Downtown Daytona Beach
Once home to presidents and wealthy entrepreneurs, Downtown Daytona Beach is the core of this historic city. The district began with the founding in 1870 by Mathias Day.
Downtown’s main promenade Beach Street, is lined with over 50 shops and eateries. Every season fans fill up the stands to see Daytona Cubs play in the historic Jackie Robinson Stadium on the waterfront. Beach Street has museums, exhibits, outdoor festivals, water activities, nightclubs, cafes and Florida’s oldest Saturday Farmer’s Market, (open until 1:00pm). Anchoring the North Block of Beach Street is the new, multi-million dollar state-of-the-art News-Journal Center at Daytona State College.
The Downtown area is the only neighborhood in Daytona where you can see a Broadway play, stop by the Halifax Historical Museum, enjoy the Daytona Beach International Festival, catch a baseball game, photograph the manatees, launch your boat, shop and dine out with friends all within walking distance. For current information visit the website www.daytonadowntown.com
Sightseeing, sunset dinner and moonlight cruises are available on the Halifax River from November through April and along the St. John’s River year-round.
Volusia County also operates eight boat ramps, including one on the Tomoka River in Ormond Beach (Rt. 40 – Southwest side of the Grenada Blvd Bridge) as well as a ramp on the Halifax River in New Smyrna Beach.
The Halifax area is a prime spot for boating and water sports. Offshore sailing and fishing are available off the Atlantic Coast, the Intracoastal Waterway, Ponce Inlet, the St. John’s River and Tomoka Rivers and Spruce Creek. Several marinas are located throughout the county.
They include Marina Point (downtown Daytona Beach), Pelican Island Marina (Port Orange), Inlet Harbor (Ponce Inlet), Daytona Beach Yacht Club (Daytona Beach), Perry’s Marina (Wilbur-By-The-Sea), and Halifax Harbor (Daytona Beach).
The Peabody Auditorium
The Peabody Auditorium is located at 600 Auditorium Boulevard, just off of A1A, adjacent to the Ocean Center in Daytona Beach, Florida. This historic building is home to local performances of the London Symphony Orchestra, the Daytona Beach Symphony Society, the Daytona Beach Civic Ballet, and national artists and performers as well as hosting events for local schools and colleges. www.peabodyauditorium.org
The Loop (Scenic Drive)
The Loop begins with a northerly trek at the foot of the Granada Bridge on John Anderson Drive in Ormond Beach. Going North, riders are greeted by a cathedral of trees up to the Highbridge Road where they hang a left (to go west) and go over the bridge and the Intracoastal Waterway (the Halifax River).
There are several places to stop along the way and just enjoy the Florida countryside. After more winding turns, you’ll come upon Walter Boardman road where you will make another turn that takes you further west to Old Dixie Highway. When you reach Old Dixie Highway, take another left (to go south) toward Ormond Beach.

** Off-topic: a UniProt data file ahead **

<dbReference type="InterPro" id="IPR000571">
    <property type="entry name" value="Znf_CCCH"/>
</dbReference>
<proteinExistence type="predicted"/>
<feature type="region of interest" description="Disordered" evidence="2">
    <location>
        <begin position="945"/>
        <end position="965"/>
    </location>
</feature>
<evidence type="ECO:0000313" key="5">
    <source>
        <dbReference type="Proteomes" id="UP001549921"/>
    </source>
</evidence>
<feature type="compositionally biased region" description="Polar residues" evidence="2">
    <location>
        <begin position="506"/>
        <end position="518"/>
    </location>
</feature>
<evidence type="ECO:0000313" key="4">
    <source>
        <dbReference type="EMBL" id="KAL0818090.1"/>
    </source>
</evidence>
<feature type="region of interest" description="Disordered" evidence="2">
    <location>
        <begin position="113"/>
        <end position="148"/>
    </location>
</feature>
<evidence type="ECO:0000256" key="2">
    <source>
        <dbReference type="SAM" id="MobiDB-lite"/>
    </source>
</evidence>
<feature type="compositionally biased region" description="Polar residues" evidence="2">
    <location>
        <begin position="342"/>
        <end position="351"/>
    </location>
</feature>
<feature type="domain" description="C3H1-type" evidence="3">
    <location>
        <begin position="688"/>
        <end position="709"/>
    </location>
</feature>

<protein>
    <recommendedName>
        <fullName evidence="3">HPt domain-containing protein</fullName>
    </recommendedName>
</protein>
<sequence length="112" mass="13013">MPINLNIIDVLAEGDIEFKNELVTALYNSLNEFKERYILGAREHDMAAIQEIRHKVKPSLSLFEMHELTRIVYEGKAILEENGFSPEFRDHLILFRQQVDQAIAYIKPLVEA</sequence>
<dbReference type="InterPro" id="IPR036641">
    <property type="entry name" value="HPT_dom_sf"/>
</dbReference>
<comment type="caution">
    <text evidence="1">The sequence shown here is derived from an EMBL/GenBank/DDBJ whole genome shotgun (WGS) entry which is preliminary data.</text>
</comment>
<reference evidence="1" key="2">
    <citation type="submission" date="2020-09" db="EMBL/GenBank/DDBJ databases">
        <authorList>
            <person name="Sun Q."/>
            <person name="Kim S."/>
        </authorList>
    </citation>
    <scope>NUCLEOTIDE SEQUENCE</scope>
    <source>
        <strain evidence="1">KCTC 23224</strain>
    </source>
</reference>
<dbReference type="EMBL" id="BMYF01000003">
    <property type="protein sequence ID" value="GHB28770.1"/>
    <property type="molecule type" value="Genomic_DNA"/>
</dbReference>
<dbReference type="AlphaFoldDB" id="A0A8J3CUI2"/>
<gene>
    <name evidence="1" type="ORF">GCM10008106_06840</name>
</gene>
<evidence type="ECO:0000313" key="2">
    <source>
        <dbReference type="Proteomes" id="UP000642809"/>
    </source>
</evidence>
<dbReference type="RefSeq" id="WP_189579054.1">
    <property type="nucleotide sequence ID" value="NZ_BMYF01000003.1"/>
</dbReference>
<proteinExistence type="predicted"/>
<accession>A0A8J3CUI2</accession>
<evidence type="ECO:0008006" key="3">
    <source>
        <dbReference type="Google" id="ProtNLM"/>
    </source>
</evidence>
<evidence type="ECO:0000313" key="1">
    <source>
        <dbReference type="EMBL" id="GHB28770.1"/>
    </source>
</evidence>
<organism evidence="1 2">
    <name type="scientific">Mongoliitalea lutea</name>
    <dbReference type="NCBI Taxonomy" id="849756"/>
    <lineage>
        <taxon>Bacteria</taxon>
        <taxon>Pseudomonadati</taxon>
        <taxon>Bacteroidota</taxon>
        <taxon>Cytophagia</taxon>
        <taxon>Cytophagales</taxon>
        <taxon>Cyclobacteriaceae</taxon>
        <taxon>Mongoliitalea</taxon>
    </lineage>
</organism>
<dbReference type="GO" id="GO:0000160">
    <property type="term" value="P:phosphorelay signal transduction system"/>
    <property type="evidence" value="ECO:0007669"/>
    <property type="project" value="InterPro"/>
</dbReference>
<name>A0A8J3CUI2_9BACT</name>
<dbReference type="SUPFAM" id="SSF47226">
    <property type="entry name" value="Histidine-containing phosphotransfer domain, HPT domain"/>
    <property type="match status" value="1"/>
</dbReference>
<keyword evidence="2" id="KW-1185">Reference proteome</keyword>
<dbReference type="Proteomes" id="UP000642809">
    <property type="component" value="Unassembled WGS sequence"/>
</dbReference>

If you haven’t ever taken the Loop, we recommend it highly. This leisurely ride will give you a feel for Florida’s natural beauty. Check out Ormond Park and the Fairchild Oak tree – one of Florida’s oldest living Oaks. Bring your camera, maybe a boxed lunch, and enjoy. The Loop is approximately 22 miles long and a must for riders who enjoy an open road and Florida’s natural beauty.
Ponce Inlet Lighthouse –Florida’s tallest lighthouse
Visited by over 140,000 people each year, the Ponce de Leon Inlet Light Station was designated a National Historic Landmark in 1998. The lighthouse tower and museum are located 10 miles south of Daytona Beach and are open to the public year round.
The Ponce Inlet Lighthouse is the tallest lighthouse in Florida and one of the tallest masonry lighthouses in the country. Visitors can climb 203 steps to the top of the 175 foot tower and enjoy magnificent views of the World’s Most Famous Beach, Ponce Inlet, and surrounding inland waterways from the lighthouse gallery deck.
101 N. Atlantic Ave. Daytona Beach, FL 32118
Located in the heart of the Daytona Beach resort area, and only 400 feet from the Atlantic Ocean, the Volusia County Ocean Center is the area’s convention, entertainment and sports complex.
Gamble Rogers Memorial State Recreation Area at Flagler Beach
Nestled between the Atlantic Ocean and the Intracoastal Waterway, this windswept park is named for Florida folk singer Gamble Rogers. The beach is the most popular feature at this park, where visitors enjoy swimming, sunbathing, beachcombing or fishing.
The daily low tide is an ideal time to observe shore birds feeding in tidal pools; summer months bring sea turtles that lay their eggs in the golden-brown coquina sand. On the Intracoastal Waterway side of the park, picnic pavilions provide a shady place to enjoy a meal.
A nature trail winds through a shady coastal forest of scrub oaks and saw palmetto. Boaters and canoeists can launch from a boat ramp on the Intracoastal Waterway. The park’s full-facility campground is situated on the dune above the shore of the Atlantic Ocean. A short walk along a boardwalk takes you to the beach.
Located in Flagler Beach directly north of Ormond Beach off Highway A1A